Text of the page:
I want to play at the Currency Club casino. It’s in London, and it’s like no other casino.
It’s at Buckingham Palace.
It seems a member of the Queen’s Royal Protection Command got caught running a betting shop called the Currency Club right at the palace. But that’s not the funny part. (Here at Frankly Speaking Inc., we only deal with the funny part.) What came out at the trial last month was hilarious.
In addition to running the private casino, the Queen’s guards allegedly showed up for work drunk all the time, and would sit on her throne when she wasn’t there. They slept off hangovers in palace bedrooms.
My personal favorite trial revelation: One of the guards said the Queen has a yellow rubber ducky with a teeny little crown on its head.
I was going to write about this, but it isn’t really about the gaming industry, is it? Therefore, I am prohibited by strict policy of our publishing company from writing about it in this space. (Whew! I’m glad I realized that.) Let’s see what I can make fun of in the actual gaming industry.
It’s my job, you know?
Well, if I can’t play at Buckingham Palace, I’ll play in Pittsburgh. Yes, that’s right. If you flip to one of our fine features this month (OK, I wrote it), you’ll see that the casino in Pittsburgh, Pennsylvania is open. If you’re a regular reader of this column-and hey, who isn’t?-you know that Pittsburgh is where I was born and raised. And if you look anywhere in the country, we Pittsburghers are all over the place, thanks to our old steel economy collapsing. I see Steelers shirts and Penguins shirts wherever I go. (OK, not in Bulgaria. But I did see one in Amsterdam.)
Yes, we, the Pittsburgh Nation, can be pretty annoying at times. Sorry.
But our annoying regional pride is why the Rivers Casino will do some great business. The place was designed to take advantage of the fact people like living in Pittsburgh, and love their teams. Look at where it is. Right next to Heinz Field, home of the Steelers. You can walk there. You can go into Rivers after the game to wait out the parking lot crowds. There will even be a perch to do that, starting in October. The Wheelhouse Bar will overlook Heinz Field. And it’s a sports bar. How cool is that?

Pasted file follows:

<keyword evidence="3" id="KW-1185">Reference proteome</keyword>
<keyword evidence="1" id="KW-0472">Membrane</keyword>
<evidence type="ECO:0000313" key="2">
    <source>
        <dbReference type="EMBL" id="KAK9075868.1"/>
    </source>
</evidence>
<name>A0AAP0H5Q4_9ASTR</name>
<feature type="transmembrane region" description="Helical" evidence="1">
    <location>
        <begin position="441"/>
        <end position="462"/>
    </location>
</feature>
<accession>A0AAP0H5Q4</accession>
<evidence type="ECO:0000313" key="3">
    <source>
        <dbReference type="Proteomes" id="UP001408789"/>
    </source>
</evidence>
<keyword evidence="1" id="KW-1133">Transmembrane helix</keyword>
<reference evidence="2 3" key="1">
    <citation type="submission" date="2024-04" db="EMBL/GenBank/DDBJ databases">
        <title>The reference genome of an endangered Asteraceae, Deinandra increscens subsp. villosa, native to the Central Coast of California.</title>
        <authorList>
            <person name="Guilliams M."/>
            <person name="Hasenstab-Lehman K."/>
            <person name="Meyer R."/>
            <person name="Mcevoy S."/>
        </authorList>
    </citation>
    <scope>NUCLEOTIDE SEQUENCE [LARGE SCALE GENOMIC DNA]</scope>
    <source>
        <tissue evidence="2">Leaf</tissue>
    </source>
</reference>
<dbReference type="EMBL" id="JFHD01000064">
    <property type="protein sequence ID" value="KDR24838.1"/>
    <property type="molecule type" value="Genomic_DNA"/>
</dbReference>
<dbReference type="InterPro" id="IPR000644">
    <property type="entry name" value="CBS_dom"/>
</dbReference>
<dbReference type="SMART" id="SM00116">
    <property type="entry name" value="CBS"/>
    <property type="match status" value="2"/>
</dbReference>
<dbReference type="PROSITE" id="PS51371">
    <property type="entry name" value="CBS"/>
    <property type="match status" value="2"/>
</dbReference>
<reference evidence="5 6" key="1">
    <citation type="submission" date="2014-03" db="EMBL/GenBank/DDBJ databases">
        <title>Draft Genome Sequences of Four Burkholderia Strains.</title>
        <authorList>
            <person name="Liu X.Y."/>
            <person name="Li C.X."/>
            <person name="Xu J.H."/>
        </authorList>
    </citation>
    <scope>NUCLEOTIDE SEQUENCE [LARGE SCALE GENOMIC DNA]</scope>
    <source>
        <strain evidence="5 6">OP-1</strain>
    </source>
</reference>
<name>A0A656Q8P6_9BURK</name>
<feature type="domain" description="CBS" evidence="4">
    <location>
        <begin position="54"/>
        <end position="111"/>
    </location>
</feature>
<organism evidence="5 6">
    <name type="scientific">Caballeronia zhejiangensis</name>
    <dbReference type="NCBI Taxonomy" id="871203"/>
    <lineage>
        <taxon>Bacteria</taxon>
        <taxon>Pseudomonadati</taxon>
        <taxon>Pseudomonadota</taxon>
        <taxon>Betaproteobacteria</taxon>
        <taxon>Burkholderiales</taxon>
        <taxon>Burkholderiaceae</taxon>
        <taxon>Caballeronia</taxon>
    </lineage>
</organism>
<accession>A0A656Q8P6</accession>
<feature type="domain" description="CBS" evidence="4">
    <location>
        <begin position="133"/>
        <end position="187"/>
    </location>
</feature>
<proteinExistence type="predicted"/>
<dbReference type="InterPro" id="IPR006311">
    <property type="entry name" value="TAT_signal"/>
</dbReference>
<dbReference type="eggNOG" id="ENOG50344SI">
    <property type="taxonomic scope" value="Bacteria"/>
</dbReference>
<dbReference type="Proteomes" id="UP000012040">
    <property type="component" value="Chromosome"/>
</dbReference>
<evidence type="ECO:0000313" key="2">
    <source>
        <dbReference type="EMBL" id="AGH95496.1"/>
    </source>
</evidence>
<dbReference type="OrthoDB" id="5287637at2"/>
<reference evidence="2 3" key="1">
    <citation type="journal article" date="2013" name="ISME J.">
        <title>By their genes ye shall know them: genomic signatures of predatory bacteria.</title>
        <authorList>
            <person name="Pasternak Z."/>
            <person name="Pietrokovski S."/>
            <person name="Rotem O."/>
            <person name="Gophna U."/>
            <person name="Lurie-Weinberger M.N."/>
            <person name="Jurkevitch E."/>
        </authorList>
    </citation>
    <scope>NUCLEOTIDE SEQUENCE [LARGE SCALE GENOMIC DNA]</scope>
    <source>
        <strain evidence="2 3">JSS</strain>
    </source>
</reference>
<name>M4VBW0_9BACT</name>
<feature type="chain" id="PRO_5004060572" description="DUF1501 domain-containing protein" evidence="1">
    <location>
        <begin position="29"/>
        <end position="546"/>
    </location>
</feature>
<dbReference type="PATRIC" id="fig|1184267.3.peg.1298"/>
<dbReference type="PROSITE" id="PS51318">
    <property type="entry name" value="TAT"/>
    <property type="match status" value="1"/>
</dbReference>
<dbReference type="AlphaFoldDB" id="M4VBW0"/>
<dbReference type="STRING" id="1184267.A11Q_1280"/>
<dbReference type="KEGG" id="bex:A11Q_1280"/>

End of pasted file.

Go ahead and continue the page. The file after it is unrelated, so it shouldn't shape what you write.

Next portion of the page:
The man who runs the place really knows his stuff. Ed Fasulo’s been in the business since 1969, when he opened the International in Las Vegas as F&B director. The guy used to open up the kitchen to make sandwiches for Elvis in the middle of the night. He’s been all over the place since then, from Vegas to Atlantic City back to Vegas then to Iowa, was it? Anyway, the man knows how to run a casino, he ended up in Pittsburgh, and they love him there. (Even if he is a Patriots fan.)
I went to the casino’s grand opening-hundreds of people huddled together in sweltering heat. They just wanted to get in the front door. Fasulo, the mayor, the county executive (he got booed), Don Barden, Neil Bluhm… all saying essentially the same thing as sweaty people were shouting “Open the door!” Bluhm got about three words out and thanked everyone, then they cut the ribbon, just as the crowd was about to get
battering rams and light torches.
Inside, there was the usual casino stuff, in a really nice atmosphere. Playing here is like playing in Vegas, only with lower payback percentages. Oh, and three rivers, and pro sports, and my aunt’s house up the street.
That’s why I had fun there, and that’s why most Pittsburghers will have fun there. It’s in Pittsburgh. I’m sure the people who live there feel the same way. (I mean people who live in Pittsburgh, not in the casino.) They even picked up on our pride by naming different areas after local stuff. Club 446, because there are that many local bridges. “Andrew’s” steakhouse, because of Andrew Carnegie, Andrew Mellon and Andy Warhol, famous Andrews from Pittsburgh. (Like the Andrews Sisters, right?)
Yes, it was nice to visit my old stomping grounds, but I’m really looking forward to my trip to Vegas this month. I love Vegas. (Lots of Pittsburgh people there.)
After Vegas, I think I’ll go to Buckingham Palace. I’m going to get the guards drunk and put a Steelers shirt on the Queen’s throne.